Our biggest problem was figuring out how to locate the â€˜cauldronsâ€™ in the vast, impenetrable taiga. The best information we had about the location was a vague notion that they lie somewhere along the Olguidakh River, a tributary of the Viliuy, deep in the taiga. Eye witnesses who could lead us there were suddenly nowhere to be found. Blindly wandering on foot was bound to be a failure. The only viable solution was a birds-eye exploration at a time of year when the snow had melted and the trees were with out obscuring leaves. A pilot could explore in an hour what would take a month on foot. He could fly over a selected area and videotape the landscape below him for any anomalies.
But we couldnâ€™t afford a helicopter; just one hour would cost USD 1,500. Jirka Zitka, our pilot, had access to a powered hang-glider, but after much deliberat ion, we rejected this option. It would be too difficult to take off in such a thickly wooded region, or to land the craft in an emergency. In the end, we opted for a motor paraglider - in practice, a motor-propelled parachute - which could take off and land in a small area.
Our transport abandoned us under a bridge over the Olguidakh and took off down the dusty road towards the town of Mirnyj. I sat on a stuffed field-rucksack, wondering how we were to penetrate the taiga while probing both sides of the river. We couldnâ€™t carry the immense load of equipment and 14 daysâ€™ worth of provisions on our backs. Even the best equipped â€˜off-roadâ€™ could not traverse this pathless jungle. Instead, we chose a well-tested mode of wildwood transportation - the river. We blew up an inflatable raft, which was soon to become our most irreplaceable companion, and put all our gear and supplies on a second smaller inflatable boat.
Our guide was SlÃ¡va Pastuchov, a materialist who did not believe in legends and who came with us to fish, hunt and, most importantly, help us survive. An experienced hunter, even he felt uneasy as we sailed through an eerie, dead land of bare and broken trees. He soon left us, hurrying away.
They say that the Valley of Death is really a whole chain of valleys around the riverbanks. In order to explore the entire 200km stretch of the river, we split it up into several parts. In each of them we stopped for a few days and, if the overgrown, swampy banks permitted it, set up camps from which we would embark on expeditions.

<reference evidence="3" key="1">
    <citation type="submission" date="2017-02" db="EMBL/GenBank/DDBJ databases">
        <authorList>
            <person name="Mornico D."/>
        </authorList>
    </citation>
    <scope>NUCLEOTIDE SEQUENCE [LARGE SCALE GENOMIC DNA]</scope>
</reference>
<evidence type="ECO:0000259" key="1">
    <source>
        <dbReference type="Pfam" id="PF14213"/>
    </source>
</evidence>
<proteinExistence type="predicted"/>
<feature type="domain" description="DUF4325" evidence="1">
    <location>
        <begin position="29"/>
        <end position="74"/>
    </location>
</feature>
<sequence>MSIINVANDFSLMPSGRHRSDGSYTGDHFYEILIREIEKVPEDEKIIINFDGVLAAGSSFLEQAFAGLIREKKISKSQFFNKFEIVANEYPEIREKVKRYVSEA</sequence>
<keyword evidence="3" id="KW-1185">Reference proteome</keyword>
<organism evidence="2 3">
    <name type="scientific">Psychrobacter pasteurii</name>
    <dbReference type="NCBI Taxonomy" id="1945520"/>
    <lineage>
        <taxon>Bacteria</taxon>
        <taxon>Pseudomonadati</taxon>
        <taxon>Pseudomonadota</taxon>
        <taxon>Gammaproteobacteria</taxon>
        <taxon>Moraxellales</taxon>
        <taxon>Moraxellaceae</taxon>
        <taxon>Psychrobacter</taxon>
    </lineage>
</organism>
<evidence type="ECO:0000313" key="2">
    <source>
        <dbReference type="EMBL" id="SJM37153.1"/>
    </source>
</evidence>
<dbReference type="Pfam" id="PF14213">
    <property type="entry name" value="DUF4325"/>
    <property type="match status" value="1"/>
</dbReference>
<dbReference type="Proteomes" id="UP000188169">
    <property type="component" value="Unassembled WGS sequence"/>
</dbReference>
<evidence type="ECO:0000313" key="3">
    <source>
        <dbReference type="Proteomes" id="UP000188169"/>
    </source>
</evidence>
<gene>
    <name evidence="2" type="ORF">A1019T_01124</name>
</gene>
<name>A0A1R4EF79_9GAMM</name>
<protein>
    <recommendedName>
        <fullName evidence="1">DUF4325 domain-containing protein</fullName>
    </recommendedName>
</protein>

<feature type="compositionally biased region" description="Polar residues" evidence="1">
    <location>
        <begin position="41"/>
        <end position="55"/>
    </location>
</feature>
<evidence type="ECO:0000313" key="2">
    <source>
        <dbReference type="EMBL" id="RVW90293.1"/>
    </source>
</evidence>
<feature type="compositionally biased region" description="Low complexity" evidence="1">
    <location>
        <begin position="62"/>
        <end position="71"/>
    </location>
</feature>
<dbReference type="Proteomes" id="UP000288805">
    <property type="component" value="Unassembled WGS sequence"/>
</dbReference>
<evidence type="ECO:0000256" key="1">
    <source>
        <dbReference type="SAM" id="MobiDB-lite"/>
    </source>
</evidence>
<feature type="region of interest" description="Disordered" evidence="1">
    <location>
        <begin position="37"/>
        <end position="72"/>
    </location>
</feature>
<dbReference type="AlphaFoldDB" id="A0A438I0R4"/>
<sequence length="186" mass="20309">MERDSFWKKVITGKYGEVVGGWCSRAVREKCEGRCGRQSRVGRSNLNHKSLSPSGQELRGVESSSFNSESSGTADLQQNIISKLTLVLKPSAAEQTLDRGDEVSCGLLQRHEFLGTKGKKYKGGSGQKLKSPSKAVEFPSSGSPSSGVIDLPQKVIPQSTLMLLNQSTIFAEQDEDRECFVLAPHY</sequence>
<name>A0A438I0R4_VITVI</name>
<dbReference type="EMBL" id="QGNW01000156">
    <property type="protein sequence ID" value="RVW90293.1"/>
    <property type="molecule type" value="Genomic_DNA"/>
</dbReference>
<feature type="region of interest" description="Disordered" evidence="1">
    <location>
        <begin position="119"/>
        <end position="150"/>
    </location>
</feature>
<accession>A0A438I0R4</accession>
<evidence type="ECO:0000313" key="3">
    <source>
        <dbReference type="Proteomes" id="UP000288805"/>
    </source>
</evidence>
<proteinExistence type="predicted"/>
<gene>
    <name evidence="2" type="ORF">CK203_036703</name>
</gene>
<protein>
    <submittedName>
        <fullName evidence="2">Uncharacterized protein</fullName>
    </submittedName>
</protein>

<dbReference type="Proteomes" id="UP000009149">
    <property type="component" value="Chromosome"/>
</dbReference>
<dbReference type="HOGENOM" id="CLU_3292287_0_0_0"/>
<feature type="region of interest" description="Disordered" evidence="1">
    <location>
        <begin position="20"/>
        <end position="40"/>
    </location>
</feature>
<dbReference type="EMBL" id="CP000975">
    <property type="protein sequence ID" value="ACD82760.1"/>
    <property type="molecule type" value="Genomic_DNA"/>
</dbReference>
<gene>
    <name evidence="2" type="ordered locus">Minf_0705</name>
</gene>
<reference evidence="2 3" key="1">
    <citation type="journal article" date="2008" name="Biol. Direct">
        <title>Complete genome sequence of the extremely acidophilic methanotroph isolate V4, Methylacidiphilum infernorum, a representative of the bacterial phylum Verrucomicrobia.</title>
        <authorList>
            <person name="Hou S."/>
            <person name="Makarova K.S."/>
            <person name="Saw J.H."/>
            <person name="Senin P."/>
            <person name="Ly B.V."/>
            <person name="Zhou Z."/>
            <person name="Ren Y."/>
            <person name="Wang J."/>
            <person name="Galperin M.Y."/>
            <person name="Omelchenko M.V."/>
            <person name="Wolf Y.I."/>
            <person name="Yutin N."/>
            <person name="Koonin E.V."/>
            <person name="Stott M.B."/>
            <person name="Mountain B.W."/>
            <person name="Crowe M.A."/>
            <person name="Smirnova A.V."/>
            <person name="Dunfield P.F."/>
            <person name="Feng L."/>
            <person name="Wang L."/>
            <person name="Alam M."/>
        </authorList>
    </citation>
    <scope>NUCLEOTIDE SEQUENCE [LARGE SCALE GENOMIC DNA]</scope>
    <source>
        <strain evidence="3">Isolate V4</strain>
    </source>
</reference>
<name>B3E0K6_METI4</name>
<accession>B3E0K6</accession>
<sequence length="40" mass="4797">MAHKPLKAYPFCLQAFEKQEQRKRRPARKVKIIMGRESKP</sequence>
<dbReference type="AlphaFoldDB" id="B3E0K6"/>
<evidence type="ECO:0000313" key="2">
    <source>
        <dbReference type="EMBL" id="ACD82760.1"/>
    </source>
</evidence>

Launching a parachute in the taiga was no easy feat. Breaking into a sprint while trying not to trip on uneven marshland full of giant roots and hidden holes with 30kg on your back required strong legs. We had no previous experience of flying a motor-operated parachute, and for Pavel StepÃ¡n, our other pilot, success was a unique athletic achievement.
â€œI found some thing!â€ Pavel yelled to us seconds after landing his parachute. â€œI saw a strange circle,â€ he said, pointing eastwards of the river. We clustered around the camera and replayed the recording. He was right! In the middle of a monotonous landscape was a strange annulus. With the help of a computer, the taiga image and our Google Earth satellite images, we determined the exact coordinates of the strange circle. Overjoyed at the prospect of finding our first â€˜cauldronâ€™, we opened a bottle of vodka.
Despite it being June, we were surprised by a night of snowfall. When the snow didnâ€™t recede by the second day, we lost patience and set out, searching for the mysterious spot. We climbed up a low hill, GPS in hand, through snowy thickets to a clearing at the top and stopped in surprise. Weâ€™d never seen anything like this. It wasnâ€™t the long-sought, smooth, protruding hemisphere, but a circular pond about 50m in diameter. At its centre was a circular patch of land approximately 30m in diameter. It didnâ€™t look like a natural formation; it was a ring with an opening at its centre, also flooded with water.
Using two long branches to test the earth below him to make sure it wasnâ€™t a treacherous quagmire, Pavel braved the half-frozen water in his fishermanâ€™s waders working towards the snowy annulus. Beneath the snow and a thin layer of mud, a pole hit something solid. Was it just ice? Carefully, he continued to the centre of the circle, halting in front of the opening. The almost 3m-long pole disappeared beneath the surface. What could he have been standing on? If the hemisphere were made of ice, the current would have melted it. Could it be a giant â€˜cauldronâ€™, by now almost completely submerged in the frozen earth?
The snow melted and we were once again fortunate. A few kilometres downriver, we found a similar spot. In a perfectly circular pond, this time only 10m in diameter, was a smooth, solid, gigantic and slightly curved dome, covered in a layer of mud. With the help of a pole, we probed its shape, but unfortunately lacked the equipment to expose it. We would have had to drain the water and remove the mud - and for that weâ€™d need a better equipped and funded expedition.
Then, unexpectedly, we were hit by odd health problems which manifested after we spent a night near a sunken â€˜cauldronâ€™. The next day, I was suddenly overcome by dizziness leading to fainting, a complete loss of balance, choking and chillsâ€¦ just as the old Yakutian legends warned. I couldnâ€™t stand, my vision went and I was unable to eat or drink anything. The crisis lasted all day as our tents were buried by another snowstorm. After more frost and a northerly gale, we were all soaked. It was as if the evil demons of the taiga conspired against us trespassers. But, as I was the only one affected, we didnâ€™t blame it on some ancient radiation residue. When my condition didnâ€™t improve by the following day, we boarded the raft and spent all night and the next day drifting down the river, fleeing the Valley of Death as fast as we could.